In the future when Tom Cruise begins to solve Pre-crime and we all go into minority report status.:D ..you will still get resistance to the LE community.

Im going off into a rant and new topics haha. sorry

Autolycus
June 20, 2007, 12:23 AM
I recommend taking a sociology course and some Criminology courses. They often discuss how the justice system changes to fit the demands of society.

R127
June 20, 2007, 11:54 AM
Crime prevention is a huge part of the problem. Police can't prevent crime unless they come down on people before any crime has been comitted and things break down pretty quick from there. Another large slice of the problem is the notion that police can and should somehow protect you, that means they need to be in complete control, things get ugly real fast again. Police are best used for detective work and hauling in fugitives, there is also a valid small role in emergency response. It is also important to remember police aren't being used to keep the peace or enforce justice, they enforce the law. This is a very different thing. They are also extremely selective about enforcing the law and have consistently shown that as an institution they care nothing for supporting the supreme law of the land nor for opposing illegal legislation. Police don't make society and they can't save society, some sort of reform is certainly in order.

jcoiii
June 20, 2007, 12:05 PM
history is full of backlashes and shifts to the opposite extremes when one policy or idea becomes too extreme.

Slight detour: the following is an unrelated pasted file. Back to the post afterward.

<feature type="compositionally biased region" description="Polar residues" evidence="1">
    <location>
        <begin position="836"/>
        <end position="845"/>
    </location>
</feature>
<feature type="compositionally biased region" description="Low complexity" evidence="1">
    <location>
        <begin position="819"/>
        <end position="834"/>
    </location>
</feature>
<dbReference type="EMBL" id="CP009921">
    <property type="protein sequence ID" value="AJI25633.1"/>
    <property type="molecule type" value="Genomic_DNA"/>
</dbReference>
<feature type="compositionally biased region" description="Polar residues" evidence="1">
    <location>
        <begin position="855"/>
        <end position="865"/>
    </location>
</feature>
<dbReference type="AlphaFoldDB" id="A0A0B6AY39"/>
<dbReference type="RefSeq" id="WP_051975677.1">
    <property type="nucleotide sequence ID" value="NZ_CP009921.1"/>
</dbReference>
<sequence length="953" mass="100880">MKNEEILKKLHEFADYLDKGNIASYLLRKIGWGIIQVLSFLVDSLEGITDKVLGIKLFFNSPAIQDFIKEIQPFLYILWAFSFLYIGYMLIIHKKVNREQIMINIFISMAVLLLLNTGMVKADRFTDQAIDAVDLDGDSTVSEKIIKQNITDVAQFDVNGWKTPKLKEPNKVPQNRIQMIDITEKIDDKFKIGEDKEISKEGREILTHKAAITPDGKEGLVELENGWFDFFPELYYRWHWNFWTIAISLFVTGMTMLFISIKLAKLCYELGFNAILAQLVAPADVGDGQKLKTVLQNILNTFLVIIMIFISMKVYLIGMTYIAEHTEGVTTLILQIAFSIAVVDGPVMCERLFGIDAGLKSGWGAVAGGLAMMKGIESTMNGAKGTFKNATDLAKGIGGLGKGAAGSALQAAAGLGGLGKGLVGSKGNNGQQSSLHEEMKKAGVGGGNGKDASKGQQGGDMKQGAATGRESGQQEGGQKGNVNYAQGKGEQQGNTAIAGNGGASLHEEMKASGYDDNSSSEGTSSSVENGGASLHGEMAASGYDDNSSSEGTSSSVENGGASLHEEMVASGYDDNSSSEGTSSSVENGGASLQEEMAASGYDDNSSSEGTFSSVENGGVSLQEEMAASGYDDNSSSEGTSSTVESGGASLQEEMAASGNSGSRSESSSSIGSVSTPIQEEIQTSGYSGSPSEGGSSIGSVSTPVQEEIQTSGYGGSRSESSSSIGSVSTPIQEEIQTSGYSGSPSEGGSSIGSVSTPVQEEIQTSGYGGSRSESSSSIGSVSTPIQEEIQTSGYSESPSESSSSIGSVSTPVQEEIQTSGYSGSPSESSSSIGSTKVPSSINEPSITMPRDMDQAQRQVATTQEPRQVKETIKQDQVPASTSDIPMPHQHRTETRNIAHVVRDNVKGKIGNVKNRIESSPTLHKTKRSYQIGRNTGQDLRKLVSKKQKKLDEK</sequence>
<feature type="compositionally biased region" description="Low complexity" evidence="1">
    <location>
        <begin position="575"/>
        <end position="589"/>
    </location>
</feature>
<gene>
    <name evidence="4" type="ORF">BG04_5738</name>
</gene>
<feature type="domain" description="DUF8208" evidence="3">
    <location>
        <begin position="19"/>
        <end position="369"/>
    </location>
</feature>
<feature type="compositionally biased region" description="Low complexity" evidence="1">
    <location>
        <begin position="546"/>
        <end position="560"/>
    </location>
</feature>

Frog48
June 20, 2007, 11:59 PM
The current problem is that the general public has deemed it tolerable for politicians and law enforcement to ignore some civil rights in the name of being "proactive" toward crime.

Most people have no problem with this, as they figure "if you're not doing anything wrong, you have nothing to worry about", and never anticipate being on the recieving end of a police interrogation as a result of loose controls on police power.

I dont blame police for their culture, I blame you, me, and everybody. WE encouraged police to view and treat EVERYBODY as a "criminal who hasnt been busted yet", in the selfish mindset that it is keep us, as individuals, safer. WE encouraged police to develop the Us vs. Them attitude.

Thats one of my beefs with the Republican party... the so-called "War on Crime" and eroding of civil rights in the name of "getting tough on crime".

Of course, just my opinion.

Don't Tread On Me
June 21, 2007, 03:30 AM